An Update on the Golf Management Space
(🔉 Click to listen to audio version)
Since 2010, as the U.S. was coming out of the Great Recession, golf course capacity in the world’s biggest market has been reduced by 11.6%. That’s due in part to an oversupply correction in certain markets and heightened demand for land in other places.
Over that same decade-plus period, the number of facilities engaged with third-party management companies has climbed by more than 18%. Today, more than one-out-of-seven U.S. golf facilities, almost 2,100, are being managed by an MCO, or multi-course operator.
NGF’s database shows 218 golf management companies in the U.S. operate two or more facilities — from the AAG Golf Group to YHB Hospitality. The best known are the bigger operators, such as Troon, KemperSports and Invited (the private club owner/operator formerly known as ClubCorp), which together manage hundreds of courses and facilities. The top 15, in fact, represent half of all those facilities under management. The balance is managed by the 200+ others, an average of 5.2 facilities per operator.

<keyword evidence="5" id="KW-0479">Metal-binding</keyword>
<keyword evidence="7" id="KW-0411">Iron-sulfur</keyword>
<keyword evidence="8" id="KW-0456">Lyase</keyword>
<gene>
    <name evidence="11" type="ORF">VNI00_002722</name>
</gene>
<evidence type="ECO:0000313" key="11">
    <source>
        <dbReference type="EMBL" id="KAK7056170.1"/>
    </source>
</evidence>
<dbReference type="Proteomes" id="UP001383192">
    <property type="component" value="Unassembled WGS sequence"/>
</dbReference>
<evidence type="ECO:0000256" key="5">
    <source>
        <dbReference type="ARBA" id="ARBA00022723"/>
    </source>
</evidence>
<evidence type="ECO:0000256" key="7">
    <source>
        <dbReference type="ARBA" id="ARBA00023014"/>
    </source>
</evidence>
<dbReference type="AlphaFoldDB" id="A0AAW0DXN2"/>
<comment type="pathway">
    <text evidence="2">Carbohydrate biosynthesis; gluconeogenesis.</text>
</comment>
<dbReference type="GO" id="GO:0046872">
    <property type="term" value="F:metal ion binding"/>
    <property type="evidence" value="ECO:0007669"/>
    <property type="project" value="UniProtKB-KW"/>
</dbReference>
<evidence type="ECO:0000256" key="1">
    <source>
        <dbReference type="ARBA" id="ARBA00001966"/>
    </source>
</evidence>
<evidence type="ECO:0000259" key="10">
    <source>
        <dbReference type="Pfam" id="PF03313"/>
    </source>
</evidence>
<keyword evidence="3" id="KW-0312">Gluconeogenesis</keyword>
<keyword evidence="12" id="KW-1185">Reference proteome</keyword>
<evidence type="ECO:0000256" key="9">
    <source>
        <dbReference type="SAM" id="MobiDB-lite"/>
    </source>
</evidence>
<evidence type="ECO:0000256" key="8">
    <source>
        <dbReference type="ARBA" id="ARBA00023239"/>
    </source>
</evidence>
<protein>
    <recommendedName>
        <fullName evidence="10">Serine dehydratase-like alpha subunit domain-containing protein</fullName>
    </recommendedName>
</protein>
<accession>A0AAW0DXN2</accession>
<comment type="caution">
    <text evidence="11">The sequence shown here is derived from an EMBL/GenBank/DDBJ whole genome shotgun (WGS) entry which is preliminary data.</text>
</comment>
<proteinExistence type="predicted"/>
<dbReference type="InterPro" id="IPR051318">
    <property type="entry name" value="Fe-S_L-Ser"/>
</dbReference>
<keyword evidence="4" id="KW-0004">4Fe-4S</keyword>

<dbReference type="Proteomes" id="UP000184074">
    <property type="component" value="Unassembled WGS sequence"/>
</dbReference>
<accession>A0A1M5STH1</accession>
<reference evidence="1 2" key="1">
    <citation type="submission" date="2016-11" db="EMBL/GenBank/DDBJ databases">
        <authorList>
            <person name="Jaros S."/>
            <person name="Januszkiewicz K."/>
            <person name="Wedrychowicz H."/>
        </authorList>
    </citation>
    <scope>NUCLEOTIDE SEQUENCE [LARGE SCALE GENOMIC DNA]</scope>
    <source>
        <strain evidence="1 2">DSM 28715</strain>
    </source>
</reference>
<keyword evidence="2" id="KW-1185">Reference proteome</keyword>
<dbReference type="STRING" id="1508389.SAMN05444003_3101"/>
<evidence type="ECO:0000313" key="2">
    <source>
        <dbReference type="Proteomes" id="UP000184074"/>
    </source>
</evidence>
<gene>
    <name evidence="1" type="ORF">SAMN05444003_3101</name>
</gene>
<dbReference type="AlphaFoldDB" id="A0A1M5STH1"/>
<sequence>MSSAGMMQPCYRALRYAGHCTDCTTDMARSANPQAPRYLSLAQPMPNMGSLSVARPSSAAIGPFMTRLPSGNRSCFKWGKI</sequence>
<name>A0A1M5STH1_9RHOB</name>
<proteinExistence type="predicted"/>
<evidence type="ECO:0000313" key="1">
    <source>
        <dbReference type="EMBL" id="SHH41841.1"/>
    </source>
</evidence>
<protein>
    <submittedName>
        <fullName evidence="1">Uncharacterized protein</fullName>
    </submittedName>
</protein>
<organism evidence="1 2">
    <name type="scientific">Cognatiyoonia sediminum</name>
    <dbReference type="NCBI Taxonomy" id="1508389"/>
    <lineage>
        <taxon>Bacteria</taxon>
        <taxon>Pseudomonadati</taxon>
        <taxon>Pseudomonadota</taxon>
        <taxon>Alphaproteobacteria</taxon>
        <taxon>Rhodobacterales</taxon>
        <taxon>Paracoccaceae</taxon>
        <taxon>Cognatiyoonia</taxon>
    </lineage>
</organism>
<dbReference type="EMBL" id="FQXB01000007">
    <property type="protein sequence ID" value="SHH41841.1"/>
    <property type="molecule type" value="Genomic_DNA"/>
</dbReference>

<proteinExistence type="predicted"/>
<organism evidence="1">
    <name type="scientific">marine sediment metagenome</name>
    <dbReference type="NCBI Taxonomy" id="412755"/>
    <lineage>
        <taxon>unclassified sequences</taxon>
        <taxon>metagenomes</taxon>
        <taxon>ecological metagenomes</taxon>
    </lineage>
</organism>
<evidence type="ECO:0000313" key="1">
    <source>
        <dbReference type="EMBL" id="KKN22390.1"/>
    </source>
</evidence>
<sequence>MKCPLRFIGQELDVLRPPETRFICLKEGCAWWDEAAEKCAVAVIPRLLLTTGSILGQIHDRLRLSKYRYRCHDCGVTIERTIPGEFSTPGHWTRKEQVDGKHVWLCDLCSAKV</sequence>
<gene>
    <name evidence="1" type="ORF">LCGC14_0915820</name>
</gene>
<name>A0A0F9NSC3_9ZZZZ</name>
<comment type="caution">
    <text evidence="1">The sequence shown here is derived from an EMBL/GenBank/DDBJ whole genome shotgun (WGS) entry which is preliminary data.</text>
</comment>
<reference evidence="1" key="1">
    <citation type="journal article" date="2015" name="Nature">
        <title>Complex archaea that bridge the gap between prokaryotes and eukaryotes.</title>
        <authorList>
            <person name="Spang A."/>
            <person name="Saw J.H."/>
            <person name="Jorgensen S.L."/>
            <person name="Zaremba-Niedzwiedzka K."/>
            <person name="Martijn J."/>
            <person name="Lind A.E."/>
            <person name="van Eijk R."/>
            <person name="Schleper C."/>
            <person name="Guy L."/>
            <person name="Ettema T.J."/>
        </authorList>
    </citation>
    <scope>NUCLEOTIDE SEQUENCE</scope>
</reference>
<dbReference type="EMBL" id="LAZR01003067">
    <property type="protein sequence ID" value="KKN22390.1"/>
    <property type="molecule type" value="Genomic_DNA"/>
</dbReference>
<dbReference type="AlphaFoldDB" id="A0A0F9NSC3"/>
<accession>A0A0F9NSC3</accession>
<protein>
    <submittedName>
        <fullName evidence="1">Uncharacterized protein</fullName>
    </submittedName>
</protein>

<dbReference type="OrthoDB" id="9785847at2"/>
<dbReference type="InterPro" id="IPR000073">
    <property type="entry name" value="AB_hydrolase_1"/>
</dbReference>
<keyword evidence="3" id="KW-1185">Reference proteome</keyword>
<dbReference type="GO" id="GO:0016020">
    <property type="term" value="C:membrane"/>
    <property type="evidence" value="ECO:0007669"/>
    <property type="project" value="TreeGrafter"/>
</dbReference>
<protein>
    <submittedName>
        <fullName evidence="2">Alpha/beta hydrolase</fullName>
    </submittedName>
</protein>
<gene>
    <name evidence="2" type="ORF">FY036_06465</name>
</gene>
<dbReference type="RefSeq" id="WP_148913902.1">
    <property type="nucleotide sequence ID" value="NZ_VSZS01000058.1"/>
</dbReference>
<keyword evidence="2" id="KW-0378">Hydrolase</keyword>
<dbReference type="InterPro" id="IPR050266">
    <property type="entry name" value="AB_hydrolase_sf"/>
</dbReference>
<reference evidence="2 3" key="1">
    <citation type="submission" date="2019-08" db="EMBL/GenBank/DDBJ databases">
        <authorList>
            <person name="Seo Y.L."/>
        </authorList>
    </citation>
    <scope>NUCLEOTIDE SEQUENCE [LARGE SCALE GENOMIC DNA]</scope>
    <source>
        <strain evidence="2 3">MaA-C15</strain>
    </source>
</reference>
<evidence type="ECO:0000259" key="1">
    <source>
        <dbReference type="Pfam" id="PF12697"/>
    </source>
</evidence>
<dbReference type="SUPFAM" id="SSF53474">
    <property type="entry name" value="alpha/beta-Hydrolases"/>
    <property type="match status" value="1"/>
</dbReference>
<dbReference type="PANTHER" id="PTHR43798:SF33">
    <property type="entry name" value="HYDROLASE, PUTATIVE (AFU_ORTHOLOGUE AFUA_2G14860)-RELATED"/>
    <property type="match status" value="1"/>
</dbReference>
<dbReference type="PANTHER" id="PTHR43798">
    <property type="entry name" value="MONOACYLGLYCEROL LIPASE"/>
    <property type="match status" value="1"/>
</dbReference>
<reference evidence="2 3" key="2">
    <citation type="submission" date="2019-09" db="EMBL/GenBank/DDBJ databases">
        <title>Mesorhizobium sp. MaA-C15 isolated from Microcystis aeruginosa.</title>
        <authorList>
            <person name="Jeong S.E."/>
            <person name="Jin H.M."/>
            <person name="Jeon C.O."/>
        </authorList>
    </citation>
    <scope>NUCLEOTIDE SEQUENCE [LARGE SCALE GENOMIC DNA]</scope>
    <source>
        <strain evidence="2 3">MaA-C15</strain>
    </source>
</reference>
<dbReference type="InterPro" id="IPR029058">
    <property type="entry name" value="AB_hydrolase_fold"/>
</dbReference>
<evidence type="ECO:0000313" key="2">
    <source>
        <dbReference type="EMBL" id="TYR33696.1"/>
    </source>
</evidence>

If you were to guess one facility in your market under third-party management, chances are you’d probably go with a higher-end, daily fee public course. Odds are, you’d be right.
Daily-fee facilities account for half of those under management. No big surprise, perhaps, given they represent 56% of total supply. And premium-priced facilities (which we define as having a peak green fee of $70 or more) are disproportionately represented.
That said, private clubs and municipal courses are not only proportionately in the mix, they’re a growing proportion. The number of private facilities under outside management has risen almost 15% over the past decade as private club supply has declined by 9% over that same stretch. And while overall municipal supply has inched upwards 4% since 2012, the number of munis under outside management has climbed by 21%.
Together, private and municipal facilities today account for 44% of U.S. supply, but comprise half of the properties being managed by an MCO.
So, how will the landscape evolve in the years to come?
For a deeper look at the third-party management space, click here for the accompanying Spotlight sidebar story.
For a one-page overview report on the sector, NGF members can click here.
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